The U.S. Environmental Protection Agency has made public the identities of more than 150 chemicals contained in 104 health and safety studies that had been previously claimed confidential by industry. The aim of the announcement is to provide the public with greater access to information on the chemicals that are manufactured and used in the United States.

The chemicals involved are used in dispersant formulations and consumer products such as air fresheners, non-stick and stain resistant materials, fire resistant materials, nonylphenol compounds, perfluorinated compounds, and lead.

In 2010, the EPA formally requested that industry voluntarily declassify unwarranted claims of confidential business information (CBI). The agency also issued new guidance outlining plans to deny confidentiality claims for chemical identity in health and safety studies under the Toxic Substances Control Act (TSCA). Based on this guidance, the EPA notified a number of companies in February 2011 that the agency had determined that their CBI claim was not eligible for confidential treatment under TSCA and that it intended to make the information public.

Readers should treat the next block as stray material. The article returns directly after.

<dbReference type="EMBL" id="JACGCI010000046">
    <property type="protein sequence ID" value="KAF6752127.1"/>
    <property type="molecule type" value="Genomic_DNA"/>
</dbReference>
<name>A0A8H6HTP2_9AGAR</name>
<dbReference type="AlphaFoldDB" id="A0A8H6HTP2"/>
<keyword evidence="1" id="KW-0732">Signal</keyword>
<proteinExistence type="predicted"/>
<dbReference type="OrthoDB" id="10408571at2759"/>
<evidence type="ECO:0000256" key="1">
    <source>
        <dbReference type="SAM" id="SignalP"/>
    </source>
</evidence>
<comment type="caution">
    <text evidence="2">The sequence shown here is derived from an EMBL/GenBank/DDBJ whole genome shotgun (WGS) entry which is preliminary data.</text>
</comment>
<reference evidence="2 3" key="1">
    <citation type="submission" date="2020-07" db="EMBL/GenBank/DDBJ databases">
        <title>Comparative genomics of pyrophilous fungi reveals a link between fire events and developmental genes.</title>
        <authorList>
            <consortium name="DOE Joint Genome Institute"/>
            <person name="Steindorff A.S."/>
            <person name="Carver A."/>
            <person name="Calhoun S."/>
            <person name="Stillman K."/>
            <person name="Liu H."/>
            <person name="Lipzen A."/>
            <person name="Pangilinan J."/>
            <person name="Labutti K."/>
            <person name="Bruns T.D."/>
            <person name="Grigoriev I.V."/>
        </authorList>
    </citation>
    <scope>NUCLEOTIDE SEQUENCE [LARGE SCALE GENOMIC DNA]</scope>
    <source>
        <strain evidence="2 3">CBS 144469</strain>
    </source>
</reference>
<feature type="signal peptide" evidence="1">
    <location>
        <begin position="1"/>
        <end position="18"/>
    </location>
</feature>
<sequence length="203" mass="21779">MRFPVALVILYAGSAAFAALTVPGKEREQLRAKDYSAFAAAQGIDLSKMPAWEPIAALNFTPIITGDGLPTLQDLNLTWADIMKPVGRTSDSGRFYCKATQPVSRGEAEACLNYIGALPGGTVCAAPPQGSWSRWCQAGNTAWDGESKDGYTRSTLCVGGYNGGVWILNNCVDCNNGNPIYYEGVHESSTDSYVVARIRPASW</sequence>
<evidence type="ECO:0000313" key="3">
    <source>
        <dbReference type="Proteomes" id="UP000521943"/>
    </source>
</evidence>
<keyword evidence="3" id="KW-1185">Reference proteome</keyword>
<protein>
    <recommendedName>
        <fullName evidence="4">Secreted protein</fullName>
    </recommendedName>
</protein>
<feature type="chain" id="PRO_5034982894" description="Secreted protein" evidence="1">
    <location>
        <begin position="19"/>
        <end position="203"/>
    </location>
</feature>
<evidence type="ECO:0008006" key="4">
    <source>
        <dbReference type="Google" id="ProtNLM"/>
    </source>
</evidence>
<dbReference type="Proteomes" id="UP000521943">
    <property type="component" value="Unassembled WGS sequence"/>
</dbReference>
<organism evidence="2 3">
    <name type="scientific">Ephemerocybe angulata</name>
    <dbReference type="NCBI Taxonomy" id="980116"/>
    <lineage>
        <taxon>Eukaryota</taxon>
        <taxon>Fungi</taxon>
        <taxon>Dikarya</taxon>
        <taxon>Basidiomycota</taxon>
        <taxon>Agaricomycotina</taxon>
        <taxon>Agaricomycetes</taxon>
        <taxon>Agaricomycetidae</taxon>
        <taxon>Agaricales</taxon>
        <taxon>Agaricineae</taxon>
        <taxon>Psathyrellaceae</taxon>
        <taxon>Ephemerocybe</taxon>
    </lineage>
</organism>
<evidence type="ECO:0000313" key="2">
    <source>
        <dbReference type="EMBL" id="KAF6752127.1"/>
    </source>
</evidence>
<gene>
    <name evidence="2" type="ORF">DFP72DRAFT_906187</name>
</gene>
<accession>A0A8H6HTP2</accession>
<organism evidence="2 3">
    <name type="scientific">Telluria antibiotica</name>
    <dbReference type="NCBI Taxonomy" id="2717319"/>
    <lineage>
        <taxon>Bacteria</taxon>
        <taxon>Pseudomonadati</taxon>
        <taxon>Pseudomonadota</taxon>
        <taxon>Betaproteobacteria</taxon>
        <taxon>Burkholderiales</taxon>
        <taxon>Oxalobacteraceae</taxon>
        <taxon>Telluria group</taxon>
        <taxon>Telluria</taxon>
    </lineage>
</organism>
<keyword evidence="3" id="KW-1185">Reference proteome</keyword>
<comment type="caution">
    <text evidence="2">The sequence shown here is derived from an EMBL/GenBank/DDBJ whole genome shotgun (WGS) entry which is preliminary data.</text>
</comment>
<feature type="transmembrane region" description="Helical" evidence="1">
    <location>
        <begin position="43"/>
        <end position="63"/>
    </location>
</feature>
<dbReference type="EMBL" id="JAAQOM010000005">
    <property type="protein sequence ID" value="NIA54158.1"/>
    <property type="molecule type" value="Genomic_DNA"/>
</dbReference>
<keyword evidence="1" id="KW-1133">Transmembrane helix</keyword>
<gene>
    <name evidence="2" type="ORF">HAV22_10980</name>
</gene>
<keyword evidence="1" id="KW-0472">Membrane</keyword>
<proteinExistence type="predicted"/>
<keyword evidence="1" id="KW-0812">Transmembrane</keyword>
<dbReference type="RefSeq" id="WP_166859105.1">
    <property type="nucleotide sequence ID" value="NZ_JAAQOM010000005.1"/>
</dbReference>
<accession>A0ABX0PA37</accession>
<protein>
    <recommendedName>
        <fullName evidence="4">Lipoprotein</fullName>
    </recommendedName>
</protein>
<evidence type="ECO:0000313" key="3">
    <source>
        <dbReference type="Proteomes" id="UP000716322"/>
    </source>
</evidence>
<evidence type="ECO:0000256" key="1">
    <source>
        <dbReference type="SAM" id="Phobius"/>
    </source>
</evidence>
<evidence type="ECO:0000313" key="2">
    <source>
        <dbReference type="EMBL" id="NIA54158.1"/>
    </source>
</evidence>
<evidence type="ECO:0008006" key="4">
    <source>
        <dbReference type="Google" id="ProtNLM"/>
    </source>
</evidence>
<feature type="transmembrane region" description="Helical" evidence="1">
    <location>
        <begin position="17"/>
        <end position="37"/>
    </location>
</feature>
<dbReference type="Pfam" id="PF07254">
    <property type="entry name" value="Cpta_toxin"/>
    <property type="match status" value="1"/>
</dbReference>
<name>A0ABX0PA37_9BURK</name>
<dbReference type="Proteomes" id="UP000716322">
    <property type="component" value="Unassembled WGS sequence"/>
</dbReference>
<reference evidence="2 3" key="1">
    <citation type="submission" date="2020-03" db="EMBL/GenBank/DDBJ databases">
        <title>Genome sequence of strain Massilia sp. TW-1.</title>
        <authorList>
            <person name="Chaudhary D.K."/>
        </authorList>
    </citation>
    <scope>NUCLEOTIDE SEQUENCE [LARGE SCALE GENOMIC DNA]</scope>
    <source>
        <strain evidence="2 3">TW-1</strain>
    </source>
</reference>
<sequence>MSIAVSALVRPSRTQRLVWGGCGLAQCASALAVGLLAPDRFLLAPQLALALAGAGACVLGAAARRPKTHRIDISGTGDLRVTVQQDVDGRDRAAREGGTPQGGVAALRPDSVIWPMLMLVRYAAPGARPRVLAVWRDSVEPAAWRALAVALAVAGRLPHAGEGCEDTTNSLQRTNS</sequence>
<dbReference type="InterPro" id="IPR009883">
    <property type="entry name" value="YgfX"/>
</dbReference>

The health and safety studies include some declassified by the agency and other voluntary declassifications by companies in response to the EPA’s challenge. According to the EPA, it is committed to posting new declassified materials under TSCA on the agency website on a regular basis.

In addition to these actions, the EPA is providing free access to the consolidated TSCA Inventory on the epa.gov and data.gov websites. The EPA also launched a new chemical data access tool that is designed to enable the public to electronically search the EPA’s database of more than 10,000 health and safety documents on a range of chemicals.